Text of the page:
"We do not live in a society where all the people share uniform religious beliefs. The precepts of any one religion – any belief system – cannot, by force of their religious origins, sound any louder in the general law than the precepts of any other. If they did, those out in the cold would be less than citizens and our constitution would be on the way to a theocracy, which is of necessity autocratic.
"The law of a theocracy is dictated without option to the people, not made by their judges and governments. The individual conscience is free to accept such dictated law, but the state, if its people are to be free, has the burdensome duty of thinking for itself."We do not quite know on what grounds McFarlane's lawyers tried to argue the case, but we do know that Lord Carey, the former Archbishop of Canterbury, intervened on McFarlane's behalf and found his argumentation criticized in Lord Justice Law's ruling.
What I find interesting about this is how much it reveals the deeply unwise strategy of ecumenical associations of common witness. There are several reasons for my saying this. The first is that theologically speaking it has blurred the difference between ecclesial faith (as transmitted by the Church) and privatized faith (the individual conviction of this person or group). That is not to say the latter is unimportant, but that common witness can involve a veiling of the difference. Bad mistake.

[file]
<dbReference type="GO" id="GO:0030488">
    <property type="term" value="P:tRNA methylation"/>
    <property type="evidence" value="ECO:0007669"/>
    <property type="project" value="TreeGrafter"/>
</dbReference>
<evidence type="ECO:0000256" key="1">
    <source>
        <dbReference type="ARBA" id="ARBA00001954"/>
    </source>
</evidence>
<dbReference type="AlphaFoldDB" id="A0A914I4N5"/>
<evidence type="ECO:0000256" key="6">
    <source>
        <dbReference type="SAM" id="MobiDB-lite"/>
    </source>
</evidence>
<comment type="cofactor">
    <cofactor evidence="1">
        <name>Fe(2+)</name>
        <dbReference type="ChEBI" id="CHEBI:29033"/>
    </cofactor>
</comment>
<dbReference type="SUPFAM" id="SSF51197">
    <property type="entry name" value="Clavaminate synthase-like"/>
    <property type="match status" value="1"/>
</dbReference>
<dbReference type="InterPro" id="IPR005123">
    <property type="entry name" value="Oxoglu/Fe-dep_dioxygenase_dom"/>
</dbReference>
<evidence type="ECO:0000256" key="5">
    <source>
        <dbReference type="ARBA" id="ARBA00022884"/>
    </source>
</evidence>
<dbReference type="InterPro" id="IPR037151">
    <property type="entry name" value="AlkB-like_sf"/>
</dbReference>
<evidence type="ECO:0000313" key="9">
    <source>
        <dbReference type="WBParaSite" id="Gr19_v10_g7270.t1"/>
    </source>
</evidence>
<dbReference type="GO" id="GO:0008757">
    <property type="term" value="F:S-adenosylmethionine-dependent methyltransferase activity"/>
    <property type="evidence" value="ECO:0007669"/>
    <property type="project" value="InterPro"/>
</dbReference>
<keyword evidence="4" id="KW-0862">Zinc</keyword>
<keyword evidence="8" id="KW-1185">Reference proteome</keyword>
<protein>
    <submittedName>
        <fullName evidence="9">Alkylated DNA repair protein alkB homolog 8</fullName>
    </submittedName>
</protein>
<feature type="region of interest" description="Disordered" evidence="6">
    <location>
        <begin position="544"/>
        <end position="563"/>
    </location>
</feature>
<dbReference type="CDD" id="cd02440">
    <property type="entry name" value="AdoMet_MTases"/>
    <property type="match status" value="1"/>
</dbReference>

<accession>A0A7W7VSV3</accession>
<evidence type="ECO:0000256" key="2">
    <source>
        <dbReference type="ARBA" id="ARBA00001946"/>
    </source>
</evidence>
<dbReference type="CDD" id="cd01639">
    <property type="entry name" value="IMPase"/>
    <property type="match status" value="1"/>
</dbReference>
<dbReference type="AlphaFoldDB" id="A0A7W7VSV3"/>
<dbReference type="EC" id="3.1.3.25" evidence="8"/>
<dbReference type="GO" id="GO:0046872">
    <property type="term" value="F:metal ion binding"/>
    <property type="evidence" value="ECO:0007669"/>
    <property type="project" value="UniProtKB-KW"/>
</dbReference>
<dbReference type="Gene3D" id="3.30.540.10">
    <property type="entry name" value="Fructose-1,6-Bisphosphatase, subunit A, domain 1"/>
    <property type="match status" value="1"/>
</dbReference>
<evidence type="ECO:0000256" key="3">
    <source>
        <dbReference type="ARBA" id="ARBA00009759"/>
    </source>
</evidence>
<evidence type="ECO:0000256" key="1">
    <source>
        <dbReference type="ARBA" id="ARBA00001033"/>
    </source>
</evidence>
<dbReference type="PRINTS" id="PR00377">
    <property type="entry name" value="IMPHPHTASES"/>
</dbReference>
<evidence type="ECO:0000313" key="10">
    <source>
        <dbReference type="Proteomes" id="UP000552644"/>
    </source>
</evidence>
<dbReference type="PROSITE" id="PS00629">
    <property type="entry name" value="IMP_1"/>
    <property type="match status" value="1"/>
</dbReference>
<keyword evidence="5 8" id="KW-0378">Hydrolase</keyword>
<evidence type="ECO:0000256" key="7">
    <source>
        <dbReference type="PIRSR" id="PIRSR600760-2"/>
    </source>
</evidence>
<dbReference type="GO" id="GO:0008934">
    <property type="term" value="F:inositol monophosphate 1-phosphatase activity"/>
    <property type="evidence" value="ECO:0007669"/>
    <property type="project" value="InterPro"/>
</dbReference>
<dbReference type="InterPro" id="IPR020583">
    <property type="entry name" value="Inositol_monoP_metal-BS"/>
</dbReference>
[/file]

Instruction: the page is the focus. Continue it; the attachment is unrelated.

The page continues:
The second reason I make this point is that the fostering of a 'faith' ticket has been a great facilitator of ecumenical friendliness, especially now we are surrounded by a secular society, but it seems to have been achieved at the expense of a cogent, persuasive and well-argued Christian rationality. Seeking out a richer scriptural basis for doctrinal understanding is all very well as an ecclesial exercise ad intra, or as a way of convincing Bible Christians that the Church is no stranger to Scripture, but if you want to win an argument in the public square, you have to base your position on principles recognized in the public square. Claiming a special status for Christian sensibilities is just not going to work in the current climate.
Could McFarlane's job have been saved with a more rationally grounded argument? I'm not a lawyer and frankly I don't know. But I do know that since conscientious objections are recognized elsewhere in the law, there must surely be some grounds for a legal argument. The most worrying thing is that in Law's ruling, and its ilk, a hardening secular reason marches on almost without any opposition, and the religions intervening in the debate are sounding increasingly shrill by looking for a special 'faith' status.
Defend this ground on the basis of natural law, or you'll not have a shred of religion left in this country which can function in the public domain. The paradox is in this regard that we have to be faithless in order to be faithful.